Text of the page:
In a Q&A, Mission Edge’s CEO discusses his new book and building a stronger infrastructure for San Diego nonprofits and GPS alumni
Nov. 6, 2017 | By Rachel Hommel | GPS News
A few inches. A missed shot. A changed world.
What would have happened if Kennedy hadn’t been killed? Davenport asks this question in his first novel, inspired by his time at the UC San Diego School of Global Policy and Strategy (GPS).
As an alumnus from one of the first graduating classes, Davenport gives back to the School time and again, in both mentoring students and providing internships at his company, Mission Edge.
With a full-time job and family, Davenport is a man of many hats, writing nights, weekends and mornings to fulfill a dream. In our interview, we get a chance to talk startups, nonprofits and GPS’s interdisciplinary spirit.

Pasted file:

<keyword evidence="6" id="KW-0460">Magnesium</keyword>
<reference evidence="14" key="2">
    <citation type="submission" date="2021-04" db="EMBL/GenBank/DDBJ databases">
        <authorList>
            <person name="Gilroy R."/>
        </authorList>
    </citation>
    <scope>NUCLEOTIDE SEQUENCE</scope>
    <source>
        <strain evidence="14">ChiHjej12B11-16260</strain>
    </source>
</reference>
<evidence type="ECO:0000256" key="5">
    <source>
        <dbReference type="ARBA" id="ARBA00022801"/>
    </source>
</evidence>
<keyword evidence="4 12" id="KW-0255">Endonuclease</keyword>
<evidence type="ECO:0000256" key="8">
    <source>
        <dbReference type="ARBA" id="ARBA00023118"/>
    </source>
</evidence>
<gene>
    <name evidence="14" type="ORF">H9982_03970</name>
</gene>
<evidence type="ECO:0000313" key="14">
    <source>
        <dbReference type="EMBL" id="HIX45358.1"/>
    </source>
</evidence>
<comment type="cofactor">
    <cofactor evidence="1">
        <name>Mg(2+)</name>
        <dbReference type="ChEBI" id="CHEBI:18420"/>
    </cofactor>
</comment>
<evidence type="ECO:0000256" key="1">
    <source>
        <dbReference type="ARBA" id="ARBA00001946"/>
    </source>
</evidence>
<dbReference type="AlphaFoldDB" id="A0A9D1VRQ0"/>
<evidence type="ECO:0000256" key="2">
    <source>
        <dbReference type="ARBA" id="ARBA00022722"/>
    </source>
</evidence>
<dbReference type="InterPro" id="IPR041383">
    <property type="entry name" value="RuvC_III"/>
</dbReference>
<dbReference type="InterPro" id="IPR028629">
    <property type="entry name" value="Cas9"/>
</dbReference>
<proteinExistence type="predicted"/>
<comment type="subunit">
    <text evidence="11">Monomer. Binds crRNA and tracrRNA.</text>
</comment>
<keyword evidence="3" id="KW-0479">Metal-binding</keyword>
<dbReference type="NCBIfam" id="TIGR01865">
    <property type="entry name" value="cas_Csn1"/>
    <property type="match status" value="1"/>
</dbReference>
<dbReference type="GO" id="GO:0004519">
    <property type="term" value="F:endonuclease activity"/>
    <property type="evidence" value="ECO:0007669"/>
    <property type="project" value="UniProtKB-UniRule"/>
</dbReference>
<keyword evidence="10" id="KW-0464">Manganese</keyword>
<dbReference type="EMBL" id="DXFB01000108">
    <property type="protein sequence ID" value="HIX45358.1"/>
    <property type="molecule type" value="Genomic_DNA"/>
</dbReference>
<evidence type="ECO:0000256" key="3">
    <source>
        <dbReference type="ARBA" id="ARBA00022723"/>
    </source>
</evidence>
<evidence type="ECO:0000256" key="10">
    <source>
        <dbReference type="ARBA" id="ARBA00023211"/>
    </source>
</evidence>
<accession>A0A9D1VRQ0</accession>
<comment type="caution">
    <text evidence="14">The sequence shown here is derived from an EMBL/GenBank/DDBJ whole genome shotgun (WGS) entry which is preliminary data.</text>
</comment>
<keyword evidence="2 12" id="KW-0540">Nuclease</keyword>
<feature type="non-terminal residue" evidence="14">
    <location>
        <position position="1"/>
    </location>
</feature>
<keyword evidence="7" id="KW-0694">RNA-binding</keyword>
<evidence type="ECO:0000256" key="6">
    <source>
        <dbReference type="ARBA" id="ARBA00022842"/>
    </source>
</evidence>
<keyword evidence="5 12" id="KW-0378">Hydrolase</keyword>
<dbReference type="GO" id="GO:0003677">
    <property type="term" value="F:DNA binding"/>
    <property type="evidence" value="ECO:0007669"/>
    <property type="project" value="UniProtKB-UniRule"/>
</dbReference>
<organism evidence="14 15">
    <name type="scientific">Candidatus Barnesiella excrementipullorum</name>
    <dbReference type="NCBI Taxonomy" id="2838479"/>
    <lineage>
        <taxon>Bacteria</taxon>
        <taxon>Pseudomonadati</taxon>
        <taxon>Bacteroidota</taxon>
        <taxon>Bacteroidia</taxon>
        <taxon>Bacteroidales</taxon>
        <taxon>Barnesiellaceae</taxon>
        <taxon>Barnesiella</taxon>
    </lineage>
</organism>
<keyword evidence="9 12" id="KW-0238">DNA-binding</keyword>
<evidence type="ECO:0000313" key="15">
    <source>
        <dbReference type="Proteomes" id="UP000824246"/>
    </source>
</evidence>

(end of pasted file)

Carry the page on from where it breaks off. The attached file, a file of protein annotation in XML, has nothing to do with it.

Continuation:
Please tell me what inspired you to write your first book.
I’ve been fascinated with Vietnam since my first undergraduate class at UC San Diego, “Vietnam: Politics of Intervention” back in the mid 80s. I did my political science honors thesis on Vietnam and worked under Professor Emeritus Samuel Popkin. I was a teaching assistant for his class and later taught a class on Vietnam for Chapman University after I graduated from GPS. I sat down one day conceiving this hypothetical scenario of what if Kennedy have lived, what would have happened in Vietnam. It is such a pivotal question for the Vietnam War. The book is a novel, so it has some fictional characters and multiple plot lines, but it also covers a lot of the political debate about the war, so readers will actually learn some history. It’s a fun “what if” exercise.”